Nikodinov and Czisny Pack a Punch for U.S. at Smart Ones Skate America

by Amy Partain
Angela Nikodinov
Photo by Paul Harvath

Ladies Short Program Results

Ladies Short Program Photos

All Smart Ones Skate America Event Information

(10/22/04) - When Angela Nikodinov last skated in the ISU Grand Prix Series two seasons ago things were different - different faces around the rink and a different look to the scoring. But those changes didn't seem to matter to Nikodinov Friday during the ladies short program at 2004 Smart Ones Skate America. She is in second place going into the free skate. Her program was solid, including a triple Lutz-double toe combination and a double Axel. While she had no major errors in the program, she knows there is work to be done.

"My footwork didn't look at all like it should tonight, but nobody can be perfect in October," she said. "But you go home and work on what you don't feel comfortable with."

She said she and coach Igor Pashkevich are working to make her spins and other elements as difficult as they can under the new judging system. Adjusting to the new system has been a challenge, Nikodinov said, but one she's willing to tackle.

"It's hard after skating under one system your whole life to now, at the end of your career, having to change the way you make your programs, thinking about changes of positions and number of rotations of spins," she said. "Training is a lot of hard work but you go in and motivate yourself to do it everyday because you love it."

Alissa Czisny, a last minute addition to the ladies competition for the United States, also came out with a solid short program. In what seemed like a statistical improbability, Czisny is tied for third place with Canadian Cynthia Phaneuf after the short program.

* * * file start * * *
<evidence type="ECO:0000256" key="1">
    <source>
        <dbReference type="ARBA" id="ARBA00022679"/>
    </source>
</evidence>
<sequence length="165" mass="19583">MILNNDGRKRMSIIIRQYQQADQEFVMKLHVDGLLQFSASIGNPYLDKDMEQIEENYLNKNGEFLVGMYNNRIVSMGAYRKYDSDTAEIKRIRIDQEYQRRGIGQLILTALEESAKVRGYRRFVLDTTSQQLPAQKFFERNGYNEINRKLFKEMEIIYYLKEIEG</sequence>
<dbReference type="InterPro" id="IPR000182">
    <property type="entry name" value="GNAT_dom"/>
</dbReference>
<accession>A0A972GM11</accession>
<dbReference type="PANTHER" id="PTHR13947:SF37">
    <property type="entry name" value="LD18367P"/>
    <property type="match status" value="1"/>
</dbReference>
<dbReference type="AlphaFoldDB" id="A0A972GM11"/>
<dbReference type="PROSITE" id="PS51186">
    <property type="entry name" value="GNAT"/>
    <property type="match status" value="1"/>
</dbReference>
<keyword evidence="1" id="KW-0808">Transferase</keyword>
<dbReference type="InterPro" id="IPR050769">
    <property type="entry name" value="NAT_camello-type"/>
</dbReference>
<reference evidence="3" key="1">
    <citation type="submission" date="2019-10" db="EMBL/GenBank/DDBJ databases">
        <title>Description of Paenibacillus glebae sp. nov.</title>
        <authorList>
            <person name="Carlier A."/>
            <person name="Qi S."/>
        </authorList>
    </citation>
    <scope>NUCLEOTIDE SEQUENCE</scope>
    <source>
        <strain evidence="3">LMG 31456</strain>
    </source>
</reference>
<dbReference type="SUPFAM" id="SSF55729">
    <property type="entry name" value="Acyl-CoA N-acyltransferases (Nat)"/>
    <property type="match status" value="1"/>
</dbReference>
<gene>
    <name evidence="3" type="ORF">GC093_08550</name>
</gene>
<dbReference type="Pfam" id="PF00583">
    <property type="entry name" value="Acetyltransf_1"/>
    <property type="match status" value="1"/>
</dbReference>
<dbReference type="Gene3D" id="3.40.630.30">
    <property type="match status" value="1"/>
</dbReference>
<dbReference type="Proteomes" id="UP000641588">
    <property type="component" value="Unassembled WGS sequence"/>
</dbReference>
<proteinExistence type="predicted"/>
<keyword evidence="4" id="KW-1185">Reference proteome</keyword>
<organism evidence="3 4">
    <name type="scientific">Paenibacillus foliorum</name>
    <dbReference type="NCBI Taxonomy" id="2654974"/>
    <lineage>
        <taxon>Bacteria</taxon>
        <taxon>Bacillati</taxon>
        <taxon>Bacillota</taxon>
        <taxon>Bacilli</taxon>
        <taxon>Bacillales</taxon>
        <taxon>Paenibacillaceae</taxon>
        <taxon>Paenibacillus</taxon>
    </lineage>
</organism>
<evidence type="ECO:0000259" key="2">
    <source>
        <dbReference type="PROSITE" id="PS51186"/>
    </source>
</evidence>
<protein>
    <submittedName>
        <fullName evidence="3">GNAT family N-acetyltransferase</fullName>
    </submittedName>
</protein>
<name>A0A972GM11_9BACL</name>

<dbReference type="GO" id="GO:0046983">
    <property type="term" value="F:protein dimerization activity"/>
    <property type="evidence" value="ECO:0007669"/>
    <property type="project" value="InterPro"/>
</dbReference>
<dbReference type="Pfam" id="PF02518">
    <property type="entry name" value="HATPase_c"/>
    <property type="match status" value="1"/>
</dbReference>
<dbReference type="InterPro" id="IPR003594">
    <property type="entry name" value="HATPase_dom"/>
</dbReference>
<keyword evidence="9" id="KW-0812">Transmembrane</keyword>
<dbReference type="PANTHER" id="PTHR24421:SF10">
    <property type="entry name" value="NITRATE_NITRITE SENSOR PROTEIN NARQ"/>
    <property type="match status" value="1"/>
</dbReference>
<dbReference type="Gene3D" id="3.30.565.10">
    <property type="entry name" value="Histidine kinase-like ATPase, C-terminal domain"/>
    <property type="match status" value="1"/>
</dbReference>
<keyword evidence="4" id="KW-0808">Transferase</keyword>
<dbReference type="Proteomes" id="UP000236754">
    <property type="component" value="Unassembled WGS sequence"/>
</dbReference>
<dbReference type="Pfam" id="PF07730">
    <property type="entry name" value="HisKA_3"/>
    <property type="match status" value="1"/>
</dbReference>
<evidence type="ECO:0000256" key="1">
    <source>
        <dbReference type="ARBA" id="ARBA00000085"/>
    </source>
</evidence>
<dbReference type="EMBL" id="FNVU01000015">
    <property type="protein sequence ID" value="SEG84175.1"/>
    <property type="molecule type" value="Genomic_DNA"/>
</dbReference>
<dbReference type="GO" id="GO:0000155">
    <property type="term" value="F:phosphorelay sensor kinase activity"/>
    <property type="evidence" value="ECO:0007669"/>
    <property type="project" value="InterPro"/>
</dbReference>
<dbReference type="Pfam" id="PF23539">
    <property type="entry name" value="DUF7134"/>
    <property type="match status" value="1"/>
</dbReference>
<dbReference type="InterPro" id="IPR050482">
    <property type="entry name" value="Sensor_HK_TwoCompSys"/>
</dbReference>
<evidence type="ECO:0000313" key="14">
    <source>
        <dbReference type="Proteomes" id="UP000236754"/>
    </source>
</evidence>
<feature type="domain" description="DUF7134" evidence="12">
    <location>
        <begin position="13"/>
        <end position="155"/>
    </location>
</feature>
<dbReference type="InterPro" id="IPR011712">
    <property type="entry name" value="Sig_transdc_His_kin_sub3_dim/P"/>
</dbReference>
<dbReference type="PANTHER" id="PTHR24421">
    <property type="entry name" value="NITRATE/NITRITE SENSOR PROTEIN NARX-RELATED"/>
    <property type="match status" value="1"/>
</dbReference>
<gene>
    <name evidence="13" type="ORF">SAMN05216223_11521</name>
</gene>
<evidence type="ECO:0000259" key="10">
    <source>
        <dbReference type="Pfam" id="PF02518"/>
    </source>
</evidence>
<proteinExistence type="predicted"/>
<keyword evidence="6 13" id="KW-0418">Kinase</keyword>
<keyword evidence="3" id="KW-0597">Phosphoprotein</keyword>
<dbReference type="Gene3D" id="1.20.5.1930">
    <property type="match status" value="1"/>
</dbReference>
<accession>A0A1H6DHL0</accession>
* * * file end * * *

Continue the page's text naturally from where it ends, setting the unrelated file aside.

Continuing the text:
Czisny said she was invited to the competition only five days before the ladies competition was set to start and a day after she finished competing at the Eastern Great Lake Regional Figure Skating Championships, where she finished first.

"I'm very excited to be here," she said after her short program. "It is an honor to be asked and it was something I wasn't expecting."

Alissa Czisny
Photo by Michelle Harvath
Czisny's program included a triple Lutz-double toe and wonderful spirals and spins. She expects her finish in the short program to help her in the free skate.

"It gives me confidence, especially in front of that big of a crowd," she said. "That's something that scares me sometimes."

Japan's Miki Ando sits in first place going into the free skate. She completed her elements, which included a triple Lutz-triple loop, but feels she needs to work on her presentation. Her program component score of 23.84, 1.2 points behind Nikodinov's program component score, seemed to be evidence of that.

Ando said that compliments she has received from the fans at Skate America about what a nice smile she has have helped boost her confidence about her presentation.

"I was a little nervous because I skated first," Ando said. "But I had a good time out there and showed about 80 percent of what I've been doing in practice. I hope to enjoy the free skate and hope that success here will encourage me for NHK (Trophy, her next Grand Prix event)."

Despite popping her triple flip, Phaneuf was happy with her performance overall.

"I know I can do it better and will do it better at Skate Canada," Phaneuf said. "I'll be ready."

Coach Annie Barabe attributes Phaneuf's struggles with the jump to growth over the summer.

"She's grown a lot and is getting used to her jumps," Barabe said. "She's getting used to her new body."

The ladies competition concludes Saturday night with the free skate.